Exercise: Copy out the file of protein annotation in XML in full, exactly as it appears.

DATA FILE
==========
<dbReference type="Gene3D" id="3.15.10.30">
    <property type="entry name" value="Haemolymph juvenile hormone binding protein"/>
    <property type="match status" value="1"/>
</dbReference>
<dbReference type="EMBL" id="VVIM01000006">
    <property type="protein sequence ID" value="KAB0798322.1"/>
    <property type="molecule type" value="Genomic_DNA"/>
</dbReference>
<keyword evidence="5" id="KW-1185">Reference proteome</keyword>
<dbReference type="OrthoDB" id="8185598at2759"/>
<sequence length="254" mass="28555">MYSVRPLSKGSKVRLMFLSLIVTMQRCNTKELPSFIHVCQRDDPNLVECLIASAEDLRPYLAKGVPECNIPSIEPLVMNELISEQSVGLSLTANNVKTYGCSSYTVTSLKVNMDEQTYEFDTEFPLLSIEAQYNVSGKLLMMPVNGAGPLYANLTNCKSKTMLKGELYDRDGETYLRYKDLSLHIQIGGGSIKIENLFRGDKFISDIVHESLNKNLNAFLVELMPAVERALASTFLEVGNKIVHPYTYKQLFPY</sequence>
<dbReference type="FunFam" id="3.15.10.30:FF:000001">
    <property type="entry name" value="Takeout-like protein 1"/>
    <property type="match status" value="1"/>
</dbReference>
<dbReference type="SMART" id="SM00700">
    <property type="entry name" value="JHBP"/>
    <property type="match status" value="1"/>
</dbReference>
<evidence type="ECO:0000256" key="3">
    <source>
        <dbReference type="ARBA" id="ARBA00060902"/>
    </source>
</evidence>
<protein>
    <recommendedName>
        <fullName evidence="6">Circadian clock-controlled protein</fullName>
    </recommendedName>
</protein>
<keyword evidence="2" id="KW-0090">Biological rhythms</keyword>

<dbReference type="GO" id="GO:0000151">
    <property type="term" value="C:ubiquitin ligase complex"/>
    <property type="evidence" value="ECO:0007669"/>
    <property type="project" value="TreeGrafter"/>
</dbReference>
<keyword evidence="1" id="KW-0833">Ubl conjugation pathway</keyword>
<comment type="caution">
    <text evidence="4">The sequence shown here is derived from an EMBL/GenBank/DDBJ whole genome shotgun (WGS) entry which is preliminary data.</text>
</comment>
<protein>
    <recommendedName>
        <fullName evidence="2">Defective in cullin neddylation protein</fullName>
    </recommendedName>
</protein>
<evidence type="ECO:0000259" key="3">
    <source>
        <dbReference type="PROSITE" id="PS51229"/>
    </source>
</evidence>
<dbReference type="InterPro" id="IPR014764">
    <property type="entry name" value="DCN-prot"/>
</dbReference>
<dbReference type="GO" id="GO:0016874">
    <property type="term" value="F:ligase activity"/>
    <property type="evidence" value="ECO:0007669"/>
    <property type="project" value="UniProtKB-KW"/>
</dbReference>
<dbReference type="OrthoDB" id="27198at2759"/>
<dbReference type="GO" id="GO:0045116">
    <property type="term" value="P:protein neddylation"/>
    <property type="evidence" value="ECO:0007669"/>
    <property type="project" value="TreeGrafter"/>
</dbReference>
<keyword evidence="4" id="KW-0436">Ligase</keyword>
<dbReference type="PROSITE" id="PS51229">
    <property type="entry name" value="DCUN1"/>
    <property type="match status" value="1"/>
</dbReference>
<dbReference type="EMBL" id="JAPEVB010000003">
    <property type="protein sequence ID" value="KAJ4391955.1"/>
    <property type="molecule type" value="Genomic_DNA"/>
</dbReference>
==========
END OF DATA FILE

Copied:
<dbReference type="Gene3D" id="3.15.10.30">
    <property type="entry name" value="Haemolymph juvenile hormone binding protein"/>
    <property type="match status" value="1"/>
</dbReference>
<dbReference type="EMBL" id="VVIM01000006">
    <property type="protein sequence ID" value="KAB0798322.1"/>
    <property type="molecule type" value="Genomic_DNA"/>
</dbReference>
<keyword evidence="5" id="KW-1185">Reference proteome</keyword>
<dbReference type="OrthoDB" id="8185598at2759"/>
<sequence length="254" mass="28555">MYSVRPLSKGSKVRLMFLSLIVTMQRCNTKELPSFIHVCQRDDPNLVECLIASAEDLRPYLAKGVPECNIPSIEPLVMNELISEQSVGLSLTANNVKTYGCSSYTVTSLKVNMDEQTYEFDTEFPLLSIEAQYNVSGKLLMMPVNGAGPLYANLTNCKSKTMLKGELYDRDGETYLRYKDLSLHIQIGGGSIKIENLFRGDKFISDIVHESLNKNLNAFLVELMPAVERALASTFLEVGNKIVHPYTYKQLFPY</sequence>
<dbReference type="FunFam" id="3.15.10.30:FF:000001">
    <property type="entry name" value="Takeout-like protein 1"/>
    <property type="match status" value="1"/>
</dbReference>
<dbReference type="SMART" id="SM00700">
    <property type="entry name" value="JHBP"/>
    <property type="match status" value="1"/>
</dbReference>
<evidence type="ECO:0000256" key="3">
    <source>
        <dbReference type="ARBA" id="ARBA00060902"/>
    </source>
</evidence>
<protein>
    <recommendedName>
        <fullName evidence="6">Circadian clock-controlled protein</fullName>
    </recommendedName>
</protein>
<keyword evidence="2" id="KW-0090">Biological rhythms</keyword>

<dbReference type="GO" id="GO:0000151">
    <property type="term" value="C:ubiquitin ligase complex"/>
    <property type="evidence" value="ECO:0007669"/>
    <property type="project" value="TreeGrafter"/>
</dbReference>
<keyword evidence="1" id="KW-0833">Ubl conjugation pathway</keyword>
<comment type="caution">
    <text evidence="4">The sequence shown here is derived from an EMBL/GenBank/DDBJ whole genome shotgun (WGS) entry which is preliminary data.</text>
</comment>
<protein>
    <recommendedName>
        <fullName evidence="2">Defective in cullin neddylation protein</fullName>
    </recommendedName>
</protein>
<evidence type="ECO:0000259" key="3">
    <source>
        <dbReference type="PROSITE" id="PS51229"/>
    </source>
</evidence>
<dbReference type="InterPro" id="IPR014764">
    <property type="entry name" value="DCN-prot"/>
</dbReference>
<dbReference type="GO" id="GO:0016874">
    <property type="term" value="F:ligase activity"/>
    <property type="evidence" value="ECO:0007669"/>
    <property type="project" value="UniProtKB-KW"/>
</dbReference>
<dbReference type="OrthoDB" id="27198at2759"/>
<dbReference type="GO" id="GO:0045116">
    <property type="term" value="P:protein neddylation"/>
    <property type="evidence" value="ECO:0007669"/>
    <property type="project" value="TreeGrafter"/>
</dbReference>
<keyword evidence="4" id="KW-0436">Ligase</keyword>
<dbReference type="PROSITE" id="PS51229">
    <property type="entry name" value="DCUN1"/>
    <property type="match status" value="1"/>
</dbReference>
<dbReference type="EMBL" id="JAPEVB010000003">
    <property type="protein sequence ID" value="KAJ4391955.1"/>
    <property type="molecule type" value="Genomic_DNA"/>
</dbReference>